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Five facts about mobile diagnostic reading in radiology

April 02, 2020
Health IT Telemedicine
William Pan
By William Pan

The COVID-19 pandemic is stimulating many conversations about telemedicine and what might be in the offing. The fact is that remote reading of radiology images is already a reality and gaining momentum with highly portable, FDA approved reading devices. The potential benefits for radiology remote reading is substantial from changing the way radiologists work and providing significant savings on the costs, to providing hospitals and healthcare organizations a larger pool of highly qualified radiologists to handle their imaging interpretation and diagnostic needs.

When one goes about introducing a new technology to change to long-established methodologies, it’s easy to dredge up the maxim, “If it’s not broke, don’t fix it.” But when it comes to healthcare, not being broken isn’t the same improving the latest and best method- continuously. That’s where mobile diagnostic reading comes in to meet those needs. Here are the five facts you should know about where the how remote reading can revolutionize radiology:

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1. Remote diagnosis is now a possibility
For some years, radiologists had the ability to review imaging studies remote, but were not cleared to concurrently diagnose. With the improvements to screen resolutions and the introduction and Class II FDA clearance of Rad@, remote diagnosis is not only approved but being embraced.* This breakthrough is now ushering in a new era for radiologists and the clinics, institutions and patients they serve.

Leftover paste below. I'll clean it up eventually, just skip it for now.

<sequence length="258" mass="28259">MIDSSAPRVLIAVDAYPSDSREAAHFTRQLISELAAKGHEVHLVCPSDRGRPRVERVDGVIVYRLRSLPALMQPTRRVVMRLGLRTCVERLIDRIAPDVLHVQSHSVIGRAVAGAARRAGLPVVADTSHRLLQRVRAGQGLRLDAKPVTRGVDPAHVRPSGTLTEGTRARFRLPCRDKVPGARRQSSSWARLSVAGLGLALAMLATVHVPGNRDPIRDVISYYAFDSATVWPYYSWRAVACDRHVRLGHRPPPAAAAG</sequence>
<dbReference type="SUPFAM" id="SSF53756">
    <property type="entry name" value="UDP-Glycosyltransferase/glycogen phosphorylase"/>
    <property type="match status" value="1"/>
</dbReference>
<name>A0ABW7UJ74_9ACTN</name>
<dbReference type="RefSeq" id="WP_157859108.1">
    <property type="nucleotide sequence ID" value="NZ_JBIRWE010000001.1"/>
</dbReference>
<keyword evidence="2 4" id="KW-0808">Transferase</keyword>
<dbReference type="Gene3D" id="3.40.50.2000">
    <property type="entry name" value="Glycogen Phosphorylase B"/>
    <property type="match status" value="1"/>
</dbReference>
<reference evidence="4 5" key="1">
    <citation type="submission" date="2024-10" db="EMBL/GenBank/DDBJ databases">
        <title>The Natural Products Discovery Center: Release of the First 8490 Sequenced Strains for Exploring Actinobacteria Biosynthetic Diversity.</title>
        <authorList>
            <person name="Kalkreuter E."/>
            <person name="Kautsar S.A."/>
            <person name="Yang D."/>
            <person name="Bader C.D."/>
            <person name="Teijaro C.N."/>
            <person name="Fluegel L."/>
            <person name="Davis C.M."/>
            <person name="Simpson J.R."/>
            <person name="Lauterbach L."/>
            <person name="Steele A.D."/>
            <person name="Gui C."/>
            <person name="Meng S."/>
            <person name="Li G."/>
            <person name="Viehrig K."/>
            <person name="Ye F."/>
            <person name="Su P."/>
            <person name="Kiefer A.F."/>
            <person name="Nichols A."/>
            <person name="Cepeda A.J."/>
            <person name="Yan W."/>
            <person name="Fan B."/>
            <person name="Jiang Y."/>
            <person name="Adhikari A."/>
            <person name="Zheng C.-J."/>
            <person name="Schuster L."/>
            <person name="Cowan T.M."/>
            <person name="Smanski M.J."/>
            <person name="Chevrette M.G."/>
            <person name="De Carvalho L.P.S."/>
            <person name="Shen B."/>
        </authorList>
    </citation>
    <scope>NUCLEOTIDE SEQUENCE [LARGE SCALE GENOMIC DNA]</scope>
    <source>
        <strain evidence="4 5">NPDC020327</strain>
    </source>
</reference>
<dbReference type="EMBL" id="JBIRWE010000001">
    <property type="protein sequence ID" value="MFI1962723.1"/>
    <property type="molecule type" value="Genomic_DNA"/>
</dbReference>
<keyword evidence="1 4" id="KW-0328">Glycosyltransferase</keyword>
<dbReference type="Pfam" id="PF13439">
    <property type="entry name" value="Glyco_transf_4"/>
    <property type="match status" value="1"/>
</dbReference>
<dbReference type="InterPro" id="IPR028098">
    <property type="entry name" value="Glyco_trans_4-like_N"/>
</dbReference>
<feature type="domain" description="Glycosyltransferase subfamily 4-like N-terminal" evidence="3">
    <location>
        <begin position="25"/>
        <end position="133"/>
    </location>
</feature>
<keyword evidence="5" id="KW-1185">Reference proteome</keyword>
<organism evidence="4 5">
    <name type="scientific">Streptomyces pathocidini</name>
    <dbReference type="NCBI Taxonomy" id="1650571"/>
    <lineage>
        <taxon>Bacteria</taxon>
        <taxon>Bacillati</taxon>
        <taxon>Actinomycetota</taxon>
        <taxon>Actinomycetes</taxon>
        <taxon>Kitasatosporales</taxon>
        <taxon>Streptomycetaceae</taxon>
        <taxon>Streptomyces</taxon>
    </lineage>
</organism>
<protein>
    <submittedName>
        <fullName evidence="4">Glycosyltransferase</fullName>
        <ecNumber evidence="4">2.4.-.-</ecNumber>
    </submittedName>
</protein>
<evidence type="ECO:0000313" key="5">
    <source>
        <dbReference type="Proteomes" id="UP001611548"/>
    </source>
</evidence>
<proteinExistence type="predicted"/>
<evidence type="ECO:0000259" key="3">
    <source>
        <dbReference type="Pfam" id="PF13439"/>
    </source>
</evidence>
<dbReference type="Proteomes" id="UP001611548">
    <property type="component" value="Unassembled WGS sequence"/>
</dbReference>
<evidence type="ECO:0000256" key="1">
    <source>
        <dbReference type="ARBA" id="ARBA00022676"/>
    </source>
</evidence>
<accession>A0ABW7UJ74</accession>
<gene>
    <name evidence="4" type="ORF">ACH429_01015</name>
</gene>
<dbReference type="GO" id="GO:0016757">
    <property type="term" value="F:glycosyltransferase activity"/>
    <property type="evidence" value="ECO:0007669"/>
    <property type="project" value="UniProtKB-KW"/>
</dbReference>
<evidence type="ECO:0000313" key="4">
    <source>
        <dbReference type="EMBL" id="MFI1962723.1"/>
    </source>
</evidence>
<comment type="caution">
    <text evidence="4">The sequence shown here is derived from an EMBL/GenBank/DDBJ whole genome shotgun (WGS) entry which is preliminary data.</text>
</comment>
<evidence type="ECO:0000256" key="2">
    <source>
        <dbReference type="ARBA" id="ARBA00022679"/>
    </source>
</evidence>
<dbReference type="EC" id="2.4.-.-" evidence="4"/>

2. Increased productivity
With the proliferation of personal mobile devices such as smartphones and tablets, clinicians can access at their fingertips, in mere moments, more knowledge than was housed in the grandest libraries of centuries ago, or physical libraries existing today. Most know how to work with technology to find answers, communicate via text and email or even to make the increasingly rare phone call. But untethering radiologists to read studies and provide diagnosis anywhere and at any time is one of the most significant productivity developments in healthcare in recent history. Now radiologists can dictate radiological exams without having to be at a PACS workstation and with a multiplying effect. This can drive profitability, enhance throughput and opening up capacity to name a few benefits.

3. Decreased costs
The medium on which this remote reading is done also translates to reduced costs since a pair of iPad Pros costs a fraction of a traditional PACS workstations. The average PACS workstation with a pair of three mega pixel diagnostic monitors is approximately $8,000. By contrast, with roughly $1,200 cost for remote reading software and iPad Pros are $800, costs are reduced by up to two-thirds. Vendor neutrality drives the savings calculus even further.

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